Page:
Helm’s Deet Dee Dee

Okay, yeah, I know, I’m a bit late getting to this, but the battle at Helm’s Deep in the Two Towers is freaking lame.  Great visuals, but it insults the intelligence of the readers/popcorn face stuffers.

The battles are considerably different in the movies and the books, but since more people are familiar with the movie, let’s start there.  The size of the armies is given to us by Legolas, who has a habit of pointing out the obvious, “What can 300 do against 10,000?”

Fight in the shade, of course.

Wait, no, that’s wrong.  Was thinking of 300.

Oh, wait, no, that was right actually.  The battle at Helm’s Deep is a siege, so we’re looking at a largely archer battle.  This is especially true after the elves show up.  The nerd patrol at the LotR wiki puts the number of elves at 200.  But, there’s a shot of Aragorn giving orders to fire where you can see (just from what’s visible in the shot) 100 elvish archers behind the wall, and there’s another shot with the elves’ leader Haldir, in which you can see at least another 100 elves.  I think it looked more like 300 in the movie, but let’s just go with the conservative nerd estimate of 200.

So, we’ve got 500 against 10,000.  Haven’t really improved things much, have we?


By the time the first of of the Oruk-hai gets atop the wall we learn that Legolas has killed 17 of them.  There are 200 other elves.  Now, there’s a few ways to interpret the skill of the other elves.  First, we can say that Legolas is quite extraordinary.  You don’t just send any old elf to the counsel at Rivendale.  So, he probably does better than the other elves.  Or, we can say that the other elves appear to be freaking trained soldiers who fire off arrows like they’re machine gunners.  Because, you know, that’s how they’re portrayed in the movie.  So, they would have killed a lot more than Legolas, or at least as many.

So, going with the fairly conservative estimate of 200 elves on average as good as Legolas, then by the time the fighting at the top of the walls starts, the Oruks have lost 3,400 troops.  Err, 3,417, gotta count Legolas too.  This is a full third of their force.  In most battles out in the real world, if you lose a third of your army right out of the gate, the battle is over.  Your men are disorganized, morale is shot to hell, troops are going to break rank and flee.  But, these are oruks, let’s say it takes more to get them to retreat (it is possible though, we see that at the end of the battle).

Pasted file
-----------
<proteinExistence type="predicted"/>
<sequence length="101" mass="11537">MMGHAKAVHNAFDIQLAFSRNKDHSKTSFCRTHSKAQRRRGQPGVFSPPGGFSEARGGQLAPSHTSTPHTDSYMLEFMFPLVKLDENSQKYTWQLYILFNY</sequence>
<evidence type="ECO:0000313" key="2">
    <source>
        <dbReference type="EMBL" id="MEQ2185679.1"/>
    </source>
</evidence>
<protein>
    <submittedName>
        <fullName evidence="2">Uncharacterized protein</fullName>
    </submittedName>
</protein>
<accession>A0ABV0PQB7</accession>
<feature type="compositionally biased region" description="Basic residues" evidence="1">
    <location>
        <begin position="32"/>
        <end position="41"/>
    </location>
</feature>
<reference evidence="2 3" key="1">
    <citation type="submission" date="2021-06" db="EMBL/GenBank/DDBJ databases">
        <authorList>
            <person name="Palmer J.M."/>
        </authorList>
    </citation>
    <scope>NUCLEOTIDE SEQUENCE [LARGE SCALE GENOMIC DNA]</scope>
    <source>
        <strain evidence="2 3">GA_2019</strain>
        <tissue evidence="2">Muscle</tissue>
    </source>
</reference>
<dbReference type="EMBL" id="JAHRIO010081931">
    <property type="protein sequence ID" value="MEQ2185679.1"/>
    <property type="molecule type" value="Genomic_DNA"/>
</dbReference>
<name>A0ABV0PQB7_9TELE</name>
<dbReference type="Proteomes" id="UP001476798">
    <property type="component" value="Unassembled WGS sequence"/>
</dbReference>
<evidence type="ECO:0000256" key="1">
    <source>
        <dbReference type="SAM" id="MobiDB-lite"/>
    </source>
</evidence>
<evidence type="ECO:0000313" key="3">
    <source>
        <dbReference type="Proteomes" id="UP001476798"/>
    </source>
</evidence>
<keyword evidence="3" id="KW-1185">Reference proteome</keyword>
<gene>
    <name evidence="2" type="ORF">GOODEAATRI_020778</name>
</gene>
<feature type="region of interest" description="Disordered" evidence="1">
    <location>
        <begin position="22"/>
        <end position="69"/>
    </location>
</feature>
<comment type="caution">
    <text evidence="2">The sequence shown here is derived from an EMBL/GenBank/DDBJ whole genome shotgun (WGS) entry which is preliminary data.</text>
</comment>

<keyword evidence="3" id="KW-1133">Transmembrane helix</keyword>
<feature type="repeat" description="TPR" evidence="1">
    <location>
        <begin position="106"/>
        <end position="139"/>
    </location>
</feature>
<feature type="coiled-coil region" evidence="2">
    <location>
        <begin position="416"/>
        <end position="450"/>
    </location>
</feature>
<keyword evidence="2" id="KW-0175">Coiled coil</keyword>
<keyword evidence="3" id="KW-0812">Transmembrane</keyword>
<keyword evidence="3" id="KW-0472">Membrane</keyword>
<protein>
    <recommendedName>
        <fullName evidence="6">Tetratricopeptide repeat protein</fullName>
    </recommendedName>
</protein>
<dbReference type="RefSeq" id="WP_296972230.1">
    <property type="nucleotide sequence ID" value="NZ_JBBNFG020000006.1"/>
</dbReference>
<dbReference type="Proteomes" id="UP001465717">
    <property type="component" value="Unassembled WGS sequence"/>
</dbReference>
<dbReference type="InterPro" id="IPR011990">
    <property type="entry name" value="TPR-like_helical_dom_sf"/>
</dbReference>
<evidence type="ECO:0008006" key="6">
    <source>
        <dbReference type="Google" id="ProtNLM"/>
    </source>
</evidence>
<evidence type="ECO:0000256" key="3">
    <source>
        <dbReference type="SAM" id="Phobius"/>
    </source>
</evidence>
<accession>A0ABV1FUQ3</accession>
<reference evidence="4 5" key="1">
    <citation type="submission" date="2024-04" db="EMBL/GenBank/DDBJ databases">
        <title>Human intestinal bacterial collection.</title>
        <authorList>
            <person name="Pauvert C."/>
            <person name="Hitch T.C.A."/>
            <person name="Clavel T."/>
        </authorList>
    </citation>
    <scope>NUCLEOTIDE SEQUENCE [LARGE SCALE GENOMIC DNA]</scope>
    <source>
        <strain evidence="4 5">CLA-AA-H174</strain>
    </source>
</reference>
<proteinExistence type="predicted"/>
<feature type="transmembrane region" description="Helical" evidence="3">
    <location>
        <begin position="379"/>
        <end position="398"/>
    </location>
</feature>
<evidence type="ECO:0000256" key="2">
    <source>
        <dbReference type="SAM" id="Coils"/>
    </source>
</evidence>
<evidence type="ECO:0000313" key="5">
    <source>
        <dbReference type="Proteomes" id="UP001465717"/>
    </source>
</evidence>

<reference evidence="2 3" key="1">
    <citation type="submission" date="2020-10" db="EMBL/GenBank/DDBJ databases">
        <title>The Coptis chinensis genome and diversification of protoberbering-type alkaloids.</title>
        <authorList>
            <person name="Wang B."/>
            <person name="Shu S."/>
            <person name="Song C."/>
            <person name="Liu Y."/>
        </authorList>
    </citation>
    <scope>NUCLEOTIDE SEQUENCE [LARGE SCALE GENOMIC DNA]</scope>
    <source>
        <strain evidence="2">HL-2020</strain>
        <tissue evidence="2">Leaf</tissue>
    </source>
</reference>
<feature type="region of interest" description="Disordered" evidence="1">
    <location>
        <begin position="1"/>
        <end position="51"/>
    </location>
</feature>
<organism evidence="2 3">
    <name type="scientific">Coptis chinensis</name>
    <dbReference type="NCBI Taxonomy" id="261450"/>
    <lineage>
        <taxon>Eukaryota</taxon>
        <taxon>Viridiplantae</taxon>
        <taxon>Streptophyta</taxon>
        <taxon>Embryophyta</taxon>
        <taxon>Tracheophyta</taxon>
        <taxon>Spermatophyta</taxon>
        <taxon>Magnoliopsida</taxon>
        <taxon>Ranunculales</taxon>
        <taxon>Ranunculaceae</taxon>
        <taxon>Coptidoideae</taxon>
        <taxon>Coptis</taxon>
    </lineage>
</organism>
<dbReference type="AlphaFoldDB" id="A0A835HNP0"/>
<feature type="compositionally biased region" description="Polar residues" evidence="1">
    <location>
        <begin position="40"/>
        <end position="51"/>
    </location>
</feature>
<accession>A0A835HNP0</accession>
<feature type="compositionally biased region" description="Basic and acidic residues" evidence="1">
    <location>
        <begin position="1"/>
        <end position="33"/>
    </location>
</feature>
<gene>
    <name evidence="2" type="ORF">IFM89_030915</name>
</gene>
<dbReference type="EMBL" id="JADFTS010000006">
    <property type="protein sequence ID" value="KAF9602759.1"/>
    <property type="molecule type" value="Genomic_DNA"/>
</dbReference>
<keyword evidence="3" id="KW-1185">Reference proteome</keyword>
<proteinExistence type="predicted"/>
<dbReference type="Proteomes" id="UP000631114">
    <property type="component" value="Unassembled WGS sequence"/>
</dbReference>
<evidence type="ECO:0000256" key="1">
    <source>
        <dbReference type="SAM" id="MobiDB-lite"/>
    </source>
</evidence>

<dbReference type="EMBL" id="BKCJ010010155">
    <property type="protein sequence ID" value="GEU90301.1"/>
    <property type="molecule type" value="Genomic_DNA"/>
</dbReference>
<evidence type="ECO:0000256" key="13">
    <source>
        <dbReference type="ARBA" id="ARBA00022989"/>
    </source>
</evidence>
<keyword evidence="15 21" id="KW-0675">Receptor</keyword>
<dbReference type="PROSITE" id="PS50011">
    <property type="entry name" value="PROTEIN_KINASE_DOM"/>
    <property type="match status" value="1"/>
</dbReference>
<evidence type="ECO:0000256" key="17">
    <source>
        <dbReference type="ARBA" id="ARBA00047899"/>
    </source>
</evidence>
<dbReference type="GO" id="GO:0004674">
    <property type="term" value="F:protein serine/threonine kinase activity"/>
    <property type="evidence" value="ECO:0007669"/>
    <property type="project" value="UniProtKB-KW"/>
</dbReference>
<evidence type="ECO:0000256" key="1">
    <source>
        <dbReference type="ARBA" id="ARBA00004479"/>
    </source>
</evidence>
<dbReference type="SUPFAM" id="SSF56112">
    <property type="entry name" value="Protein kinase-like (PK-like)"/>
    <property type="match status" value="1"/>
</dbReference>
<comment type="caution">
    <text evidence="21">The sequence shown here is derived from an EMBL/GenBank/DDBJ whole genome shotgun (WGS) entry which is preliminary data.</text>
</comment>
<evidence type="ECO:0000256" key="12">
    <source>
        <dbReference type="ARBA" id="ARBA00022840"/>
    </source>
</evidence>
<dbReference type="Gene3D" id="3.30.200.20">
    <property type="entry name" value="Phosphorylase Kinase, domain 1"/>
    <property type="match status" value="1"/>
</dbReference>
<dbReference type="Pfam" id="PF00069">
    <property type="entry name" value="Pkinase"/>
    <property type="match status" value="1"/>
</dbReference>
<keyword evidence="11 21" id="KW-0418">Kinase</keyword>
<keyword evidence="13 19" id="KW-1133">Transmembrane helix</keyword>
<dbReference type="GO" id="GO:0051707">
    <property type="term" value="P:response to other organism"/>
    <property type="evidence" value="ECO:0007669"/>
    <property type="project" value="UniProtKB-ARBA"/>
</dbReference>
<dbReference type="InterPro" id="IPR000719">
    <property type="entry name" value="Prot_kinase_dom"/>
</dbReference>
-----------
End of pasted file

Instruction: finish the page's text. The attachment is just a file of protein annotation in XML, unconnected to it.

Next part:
Oh, wait, forgot that there were also human archers in the battle.  It’s not clear how many of the 300 were archers, but let’s say half?  Realistically, all of the soldiers who were part of the garrison would be trained as archers, since it’s a freaking fortress and you expect to defend it with bows and arrows.  But, let’s be nice to Isengard and just say half.

And how good are they?  We hear about how the troops are mostly either too young or too old, but I think this refers to the soldiers drafted from the peasant refugees, not the professional garrison.  But, they’re also no elves.  Let’s say they can get 5 oruks killed before the sword work begins.  That’s another 750.  So, we’re up to 4,117 dead oruks.  Cripes!

But then they’re on top of the wall, and the the oruks’ number advantage should easily wipe out the defenders, right?  No.

They’re getting on top of the walls using ladders.  In a siege, ladders only work en masse, or if used in an undefended position.  It should be obvious why.  Just try climbing a ladder using only one hand.  Pretty damn hard.  Now, do it with your off-hand, because your good hand is holding your sword.  Even harder.  Now, imagine you’re at the top of a ladder, climbing with just one hand and somehow fighting with the other.  You are going to die very quickly.

Ladders basically turn the fight in to a kung fu movie cliche, where an army of whole gang of bad guys surround the lone good guy, but then only attack him one at a time.  Second dude on the ladder doesn’t get to fight until the first one is either dead, or somehow makes it on to the top of the wall (where he is immediately surrounded by 5 defenders and promptly killed).  Like I said, you need either a whole lot of ladders at once, or you need to put them in a portion of wall that is undefended.

But the oruks are really big and beefy, they should be able to fight their way on to the wall from a ladder, you might say.  Yeah?  Well the elves are 1000 year old immortal veterans of the first war of the ring.  The oruks were, quite literally, born yesterday.  Advantage elves.

Now, the giant ladders would be more effective.  They’re wide enough for multiple oruks to reach the top at the same time, and come pre-stocked with a bunch already halfway up.  It’s at this point where the oruks can really start butchering the defenders of Helm’s Deep.

But not really.  By the time the first crappy ladders showed up, 4,100 of the 10,000 oruks were already killed.  Half the elves draw swords to defend the walls, but the other half are behind the wall, and would keep firing away.  We also see portions of the wall that aren’t under siege, where the elves can keep shooting freely (such as when they fire on the oruks trying to batter down the door).  So, let’s say one fourth of the elves have gone to the sword.  We still have 150 elves mowing down the legion of oruks who are just hanging around the field waiting for their chance to die on top of the wall.